Robert Rhodes is the P.E. teacher at Clayton Hall Academy, and has written this great tale of chasing medals in their leading sport, which is badminton. Read on to see how they fared…
Clayton has built up a reputation for the sport of Badminton in recent years with numerous district title and County titles, regional titles are now also flowing through the veins of the students and the school has been challenging itself for a while to hunt down a National Title. This isn’t an idle ambition: In the past four years, the school has reached the National finals on two occasions with previous finals placing of 8th and 5th. And we’re there again in the 2016/17 school year. Can we supersede the achievement of previous finals?
The year starts off with me galvanizing the badminton squads, which have been created through a Gifted and Talented program at the school. The best players - boys and girls - from all school year groups practice and come together for sessions every Friday throughout the year. The school year starts with setting objectives, some of which are set very high.
As I explained to the students, the aim for the whole group was to get a team to the National Finals and two teams to the Regional Finals - and come back with a medal. The students bought into this concept and a seed is sown. All year long the students are motivated by their goals, not just individually, but including the goals of the entire group. Excitingly, as each event passes we meet our objectives and goals; the students continue to progress and achieve; and finally, earlier this year (2017) we get the U16 boys into the National Finals, to be held in Milton Keynes in May.
So, for the third time in four years the school is competing at the highest level of schools’ badminton. Previous attempts at the final have seen varying results but 5th place is the closest we’ve come to a medal. But this year the team was hungrier than ever, and all the players were keen to do better than last year. The event is represented by nine areas across the country, so getting to the final requires teams to win District, County and Regional Rounds to make the National Finals.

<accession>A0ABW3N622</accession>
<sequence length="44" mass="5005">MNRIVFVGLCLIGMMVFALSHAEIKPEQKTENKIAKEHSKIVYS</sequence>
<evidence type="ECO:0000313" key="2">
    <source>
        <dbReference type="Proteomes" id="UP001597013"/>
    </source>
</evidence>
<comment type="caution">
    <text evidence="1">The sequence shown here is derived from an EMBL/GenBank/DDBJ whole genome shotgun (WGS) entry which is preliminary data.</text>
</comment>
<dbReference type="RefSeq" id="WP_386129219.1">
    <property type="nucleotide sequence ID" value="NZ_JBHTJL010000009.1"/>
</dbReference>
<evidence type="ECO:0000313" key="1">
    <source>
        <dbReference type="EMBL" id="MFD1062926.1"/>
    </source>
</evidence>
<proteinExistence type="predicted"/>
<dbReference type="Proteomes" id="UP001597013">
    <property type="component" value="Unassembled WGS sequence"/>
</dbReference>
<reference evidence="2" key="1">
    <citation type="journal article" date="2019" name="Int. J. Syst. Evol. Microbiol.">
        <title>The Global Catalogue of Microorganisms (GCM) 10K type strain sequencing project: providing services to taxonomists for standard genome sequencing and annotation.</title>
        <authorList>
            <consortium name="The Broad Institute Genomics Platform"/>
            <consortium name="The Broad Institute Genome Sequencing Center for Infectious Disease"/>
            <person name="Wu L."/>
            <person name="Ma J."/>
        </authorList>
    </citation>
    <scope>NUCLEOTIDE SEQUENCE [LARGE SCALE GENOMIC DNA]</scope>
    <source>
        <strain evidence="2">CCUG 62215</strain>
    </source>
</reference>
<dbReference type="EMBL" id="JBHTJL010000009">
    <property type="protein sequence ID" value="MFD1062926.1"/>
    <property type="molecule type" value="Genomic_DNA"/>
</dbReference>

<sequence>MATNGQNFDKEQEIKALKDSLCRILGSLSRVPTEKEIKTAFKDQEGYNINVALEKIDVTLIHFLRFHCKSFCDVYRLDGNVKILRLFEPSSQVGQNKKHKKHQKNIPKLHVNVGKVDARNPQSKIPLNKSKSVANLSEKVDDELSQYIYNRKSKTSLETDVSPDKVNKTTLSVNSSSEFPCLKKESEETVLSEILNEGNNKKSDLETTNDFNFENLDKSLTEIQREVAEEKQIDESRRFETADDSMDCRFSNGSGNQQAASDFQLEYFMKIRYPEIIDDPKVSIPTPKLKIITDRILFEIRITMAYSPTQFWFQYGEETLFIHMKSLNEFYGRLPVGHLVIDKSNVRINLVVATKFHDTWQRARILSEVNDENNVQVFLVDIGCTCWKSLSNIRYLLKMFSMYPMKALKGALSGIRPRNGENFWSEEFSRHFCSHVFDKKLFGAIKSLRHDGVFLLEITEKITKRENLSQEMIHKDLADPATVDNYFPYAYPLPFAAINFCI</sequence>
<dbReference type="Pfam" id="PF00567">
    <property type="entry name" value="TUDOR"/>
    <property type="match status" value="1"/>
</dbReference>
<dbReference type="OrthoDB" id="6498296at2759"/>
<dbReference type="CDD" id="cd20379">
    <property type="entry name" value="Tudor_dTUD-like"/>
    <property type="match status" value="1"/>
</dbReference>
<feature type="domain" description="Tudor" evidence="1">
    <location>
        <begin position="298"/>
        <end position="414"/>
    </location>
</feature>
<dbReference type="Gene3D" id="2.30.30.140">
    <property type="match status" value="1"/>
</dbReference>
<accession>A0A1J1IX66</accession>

The morning session went well with Clayton (unseeded) against Bedford Grammar and St Olaves Grammar from Kent, regarded as one of the top academic Grammar schools in the Country. Topping their mini-group of three schools to progress – at long last - to the medal playoffs in the afternoon, Clayton would be in great company against reigning champions Tapton from Sheffield and Reading Boarding school who were last year KS3 boys winners and a regular attendee to the finals. The afternoon matches between all the three schools were won narrowly by the same score-line - 3-2 - but Clayton sadly were on the wrong side of their two 3-2 results and had to settle for 3rd place whilst Reading edged out Tapton in a thrilling finale to the finals, to secure the gold medal.
Izaak Fairclough, one of the playing members of the squad called it, correctly predicting we would get a medal and that it would be a bronze, and the whole team were delighted to be in amongst the medals. Our number one player Alfie James was at his third finals - and also had to share his birthday with the occasion.
I am always hugely impressed with the effort of our teams on the day. For me it’s an accumulation of hard work from the players both at school and out of school: their time, commitment and energy given to the sport over the years are a reflection of the achievement they earned this May - and I couldn't wish it on a nicer bunch of players, they have been a pleasure to watch grow and develop as individuals. And of course, it doesn't stop here: each time we come back to these finals we get better and better, and our biggest ambition is to take a title one day. So, it’s great that this bunch of players have set a huge bench mark now for future teams to aspire to. Playing against grammar schools and boarding schools, I’m really proud that this ordinary high school is going out there and holding its own on the biggest stage there is in schools badminton.
There are several reasons we are where we are in badminton, and it’s not just about the experience they have at school. Local badminton coach Ken Steele puts in a huge amount of effort with the teams; and it’s the involvement this set of players have had with local men’s teams which has given them such a good fighting chance against the best in the country.
A final word of thanks to our kit sponsor Potteries-based e-models for very generously providing shirts for the entire squad, and supporting us through the year.
I’ll close with some words from Alfie’s mum, (extract of an email she sent to our Headteacher):
“This is a wonderful reflection on Clayton Hall but namely your students and their PE teacher Mr Rhodes who has put in the extra time and commitment to help this team achieve. As a parent of a child who has represented the school three times in this competition, it is amazing for him to have progressed each time and to be a winning medallist and part of an excellent team who have put Clayton Hall Academy's name out there on the National stage. We are extremely proud as parents.
For this team it was their final year and what a way to finish! Alfie James, James Duffy, David Smith, James Yearsley, Izaak Fairclough: I hope that you can congratulate them all for their achievement and the manner in which they achieved it.